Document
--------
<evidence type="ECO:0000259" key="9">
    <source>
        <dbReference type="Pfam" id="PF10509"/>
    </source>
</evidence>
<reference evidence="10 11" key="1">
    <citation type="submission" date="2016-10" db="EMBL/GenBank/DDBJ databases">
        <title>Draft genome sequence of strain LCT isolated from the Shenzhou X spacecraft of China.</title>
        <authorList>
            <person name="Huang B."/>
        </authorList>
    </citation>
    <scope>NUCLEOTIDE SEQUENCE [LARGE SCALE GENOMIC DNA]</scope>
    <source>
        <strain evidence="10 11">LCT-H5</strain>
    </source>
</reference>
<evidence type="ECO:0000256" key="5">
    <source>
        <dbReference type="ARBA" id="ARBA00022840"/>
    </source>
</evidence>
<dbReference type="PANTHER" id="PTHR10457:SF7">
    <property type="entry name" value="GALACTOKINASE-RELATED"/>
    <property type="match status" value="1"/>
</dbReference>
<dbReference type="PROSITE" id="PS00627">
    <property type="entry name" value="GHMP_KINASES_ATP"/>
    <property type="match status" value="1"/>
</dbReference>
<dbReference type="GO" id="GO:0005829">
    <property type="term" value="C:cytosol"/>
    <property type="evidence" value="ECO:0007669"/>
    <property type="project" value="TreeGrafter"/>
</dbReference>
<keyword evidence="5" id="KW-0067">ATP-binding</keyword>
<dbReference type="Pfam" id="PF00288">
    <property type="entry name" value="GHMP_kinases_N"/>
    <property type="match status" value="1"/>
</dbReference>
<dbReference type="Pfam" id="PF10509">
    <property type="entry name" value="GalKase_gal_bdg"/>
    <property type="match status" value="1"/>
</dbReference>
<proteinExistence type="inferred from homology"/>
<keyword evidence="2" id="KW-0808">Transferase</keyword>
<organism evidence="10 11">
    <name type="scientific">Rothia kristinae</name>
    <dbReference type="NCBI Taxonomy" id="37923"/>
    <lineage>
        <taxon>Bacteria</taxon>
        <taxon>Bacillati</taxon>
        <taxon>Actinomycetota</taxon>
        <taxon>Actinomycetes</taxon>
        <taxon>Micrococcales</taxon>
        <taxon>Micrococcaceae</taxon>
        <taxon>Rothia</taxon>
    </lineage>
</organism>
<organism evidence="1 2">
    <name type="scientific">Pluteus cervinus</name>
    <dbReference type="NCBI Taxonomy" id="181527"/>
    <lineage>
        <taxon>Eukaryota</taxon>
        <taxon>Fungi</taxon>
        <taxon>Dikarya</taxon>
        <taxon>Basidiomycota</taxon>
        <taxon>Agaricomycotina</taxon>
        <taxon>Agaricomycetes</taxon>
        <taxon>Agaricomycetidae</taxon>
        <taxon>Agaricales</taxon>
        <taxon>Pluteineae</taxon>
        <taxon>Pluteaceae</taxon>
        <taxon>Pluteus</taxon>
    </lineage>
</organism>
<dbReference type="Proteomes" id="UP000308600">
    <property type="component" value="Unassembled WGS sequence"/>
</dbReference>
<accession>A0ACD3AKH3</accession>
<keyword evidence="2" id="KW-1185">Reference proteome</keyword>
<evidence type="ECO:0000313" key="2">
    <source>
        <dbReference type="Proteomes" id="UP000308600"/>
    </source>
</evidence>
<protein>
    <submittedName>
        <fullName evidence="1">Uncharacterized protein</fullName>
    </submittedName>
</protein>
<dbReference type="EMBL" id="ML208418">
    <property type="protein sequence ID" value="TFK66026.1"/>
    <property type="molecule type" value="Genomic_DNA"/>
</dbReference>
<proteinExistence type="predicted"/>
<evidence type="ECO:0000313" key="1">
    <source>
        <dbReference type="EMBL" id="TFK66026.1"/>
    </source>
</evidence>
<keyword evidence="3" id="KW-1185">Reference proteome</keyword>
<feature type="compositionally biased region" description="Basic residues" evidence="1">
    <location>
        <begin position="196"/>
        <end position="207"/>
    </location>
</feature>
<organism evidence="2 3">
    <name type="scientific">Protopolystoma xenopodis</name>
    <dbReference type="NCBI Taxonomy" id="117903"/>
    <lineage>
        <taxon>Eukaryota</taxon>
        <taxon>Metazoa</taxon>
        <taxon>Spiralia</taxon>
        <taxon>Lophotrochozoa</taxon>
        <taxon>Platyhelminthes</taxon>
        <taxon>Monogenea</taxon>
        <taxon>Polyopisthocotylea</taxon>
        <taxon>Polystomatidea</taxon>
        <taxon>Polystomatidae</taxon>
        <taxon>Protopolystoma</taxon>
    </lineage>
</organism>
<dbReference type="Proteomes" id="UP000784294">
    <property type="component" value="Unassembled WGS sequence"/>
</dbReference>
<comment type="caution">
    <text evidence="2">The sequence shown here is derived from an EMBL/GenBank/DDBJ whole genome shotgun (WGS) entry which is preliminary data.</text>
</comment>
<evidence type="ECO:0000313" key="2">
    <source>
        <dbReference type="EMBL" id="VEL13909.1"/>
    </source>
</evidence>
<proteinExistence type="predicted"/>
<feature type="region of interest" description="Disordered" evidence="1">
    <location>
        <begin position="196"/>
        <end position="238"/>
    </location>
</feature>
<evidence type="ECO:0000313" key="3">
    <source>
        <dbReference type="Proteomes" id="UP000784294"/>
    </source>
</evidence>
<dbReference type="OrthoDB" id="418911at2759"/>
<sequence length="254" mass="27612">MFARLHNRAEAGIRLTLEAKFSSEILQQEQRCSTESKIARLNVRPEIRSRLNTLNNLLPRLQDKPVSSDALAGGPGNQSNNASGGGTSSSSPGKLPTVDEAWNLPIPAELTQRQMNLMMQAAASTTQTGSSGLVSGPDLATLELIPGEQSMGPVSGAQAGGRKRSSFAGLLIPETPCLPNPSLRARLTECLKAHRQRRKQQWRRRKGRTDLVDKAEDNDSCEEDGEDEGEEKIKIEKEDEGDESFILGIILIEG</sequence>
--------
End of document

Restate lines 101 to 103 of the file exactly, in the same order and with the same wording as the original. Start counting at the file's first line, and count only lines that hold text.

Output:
</evidence>
<keyword evidence="3" id="KW-1185">Reference proteome</keyword>
<feature type="compositionally biased region" description="Basic residues" evidence="1">